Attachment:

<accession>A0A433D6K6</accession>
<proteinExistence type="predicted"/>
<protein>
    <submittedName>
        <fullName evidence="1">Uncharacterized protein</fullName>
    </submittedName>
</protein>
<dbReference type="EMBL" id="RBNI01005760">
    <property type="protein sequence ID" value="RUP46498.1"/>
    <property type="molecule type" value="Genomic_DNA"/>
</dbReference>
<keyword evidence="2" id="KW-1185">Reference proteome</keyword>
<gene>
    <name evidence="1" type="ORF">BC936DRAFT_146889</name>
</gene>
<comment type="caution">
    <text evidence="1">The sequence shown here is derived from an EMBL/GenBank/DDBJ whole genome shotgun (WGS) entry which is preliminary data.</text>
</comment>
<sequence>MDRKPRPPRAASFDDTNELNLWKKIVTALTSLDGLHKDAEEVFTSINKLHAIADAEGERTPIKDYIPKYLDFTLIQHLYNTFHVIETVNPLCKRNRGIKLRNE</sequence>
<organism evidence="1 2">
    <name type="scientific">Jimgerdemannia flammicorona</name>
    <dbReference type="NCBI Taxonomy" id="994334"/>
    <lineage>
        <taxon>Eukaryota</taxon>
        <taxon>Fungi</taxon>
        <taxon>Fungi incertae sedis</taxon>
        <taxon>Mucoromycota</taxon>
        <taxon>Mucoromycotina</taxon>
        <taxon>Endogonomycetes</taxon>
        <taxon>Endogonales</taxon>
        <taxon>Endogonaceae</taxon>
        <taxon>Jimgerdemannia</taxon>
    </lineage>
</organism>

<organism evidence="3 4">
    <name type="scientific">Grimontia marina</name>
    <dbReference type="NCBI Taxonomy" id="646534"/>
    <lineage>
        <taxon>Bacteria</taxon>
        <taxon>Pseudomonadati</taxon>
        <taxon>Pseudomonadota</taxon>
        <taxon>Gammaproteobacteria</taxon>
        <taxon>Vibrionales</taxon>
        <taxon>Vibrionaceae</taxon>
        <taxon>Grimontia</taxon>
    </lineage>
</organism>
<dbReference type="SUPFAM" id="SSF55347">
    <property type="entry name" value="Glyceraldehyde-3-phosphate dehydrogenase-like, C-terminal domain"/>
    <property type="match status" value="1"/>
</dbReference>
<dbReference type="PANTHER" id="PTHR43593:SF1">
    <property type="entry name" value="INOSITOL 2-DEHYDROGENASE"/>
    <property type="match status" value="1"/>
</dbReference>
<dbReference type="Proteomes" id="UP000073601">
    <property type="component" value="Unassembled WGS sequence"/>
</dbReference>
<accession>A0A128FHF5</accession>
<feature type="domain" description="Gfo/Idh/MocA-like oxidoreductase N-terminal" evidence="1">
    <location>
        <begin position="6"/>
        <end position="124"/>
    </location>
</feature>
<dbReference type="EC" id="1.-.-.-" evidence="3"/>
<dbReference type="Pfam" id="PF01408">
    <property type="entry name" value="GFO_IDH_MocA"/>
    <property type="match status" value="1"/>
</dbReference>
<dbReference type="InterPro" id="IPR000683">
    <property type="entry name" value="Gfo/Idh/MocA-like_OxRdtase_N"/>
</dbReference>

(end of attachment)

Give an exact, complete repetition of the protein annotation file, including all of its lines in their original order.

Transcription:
<accession>A0A433D6K6</accession>
<proteinExistence type="predicted"/>
<protein>
    <submittedName>
        <fullName evidence="1">Uncharacterized protein</fullName>
    </submittedName>
</protein>
<dbReference type="EMBL" id="RBNI01005760">
    <property type="protein sequence ID" value="RUP46498.1"/>
    <property type="molecule type" value="Genomic_DNA"/>
</dbReference>
<keyword evidence="2" id="KW-1185">Reference proteome</keyword>
<gene>
    <name evidence="1" type="ORF">BC936DRAFT_146889</name>
</gene>
<comment type="caution">
    <text evidence="1">The sequence shown here is derived from an EMBL/GenBank/DDBJ whole genome shotgun (WGS) entry which is preliminary data.</text>
</comment>
<sequence>MDRKPRPPRAASFDDTNELNLWKKIVTALTSLDGLHKDAEEVFTSINKLHAIADAEGERTPIKDYIPKYLDFTLIQHLYNTFHVIETVNPLCKRNRGIKLRNE</sequence>
<organism evidence="1 2">
    <name type="scientific">Jimgerdemannia flammicorona</name>
    <dbReference type="NCBI Taxonomy" id="994334"/>
    <lineage>
        <taxon>Eukaryota</taxon>
        <taxon>Fungi</taxon>
        <taxon>Fungi incertae sedis</taxon>
        <taxon>Mucoromycota</taxon>
        <taxon>Mucoromycotina</taxon>
        <taxon>Endogonomycetes</taxon>
        <taxon>Endogonales</taxon>
        <taxon>Endogonaceae</taxon>
        <taxon>Jimgerdemannia</taxon>
    </lineage>
</organism>

<organism evidence="3 4">
    <name type="scientific">Grimontia marina</name>
    <dbReference type="NCBI Taxonomy" id="646534"/>
    <lineage>
        <taxon>Bacteria</taxon>
        <taxon>Pseudomonadati</taxon>
        <taxon>Pseudomonadota</taxon>
        <taxon>Gammaproteobacteria</taxon>
        <taxon>Vibrionales</taxon>
        <taxon>Vibrionaceae</taxon>
        <taxon>Grimontia</taxon>
    </lineage>
</organism>
<dbReference type="SUPFAM" id="SSF55347">
    <property type="entry name" value="Glyceraldehyde-3-phosphate dehydrogenase-like, C-terminal domain"/>
    <property type="match status" value="1"/>
</dbReference>
<dbReference type="PANTHER" id="PTHR43593:SF1">
    <property type="entry name" value="INOSITOL 2-DEHYDROGENASE"/>
    <property type="match status" value="1"/>
</dbReference>
<dbReference type="Proteomes" id="UP000073601">
    <property type="component" value="Unassembled WGS sequence"/>
</dbReference>
<accession>A0A128FHF5</accession>
<feature type="domain" description="Gfo/Idh/MocA-like oxidoreductase N-terminal" evidence="1">
    <location>
        <begin position="6"/>
        <end position="124"/>
    </location>
</feature>
<dbReference type="EC" id="1.-.-.-" evidence="3"/>
<dbReference type="Pfam" id="PF01408">
    <property type="entry name" value="GFO_IDH_MocA"/>
    <property type="match status" value="1"/>
</dbReference>
<dbReference type="InterPro" id="IPR000683">
    <property type="entry name" value="Gfo/Idh/MocA-like_OxRdtase_N"/>
</dbReference>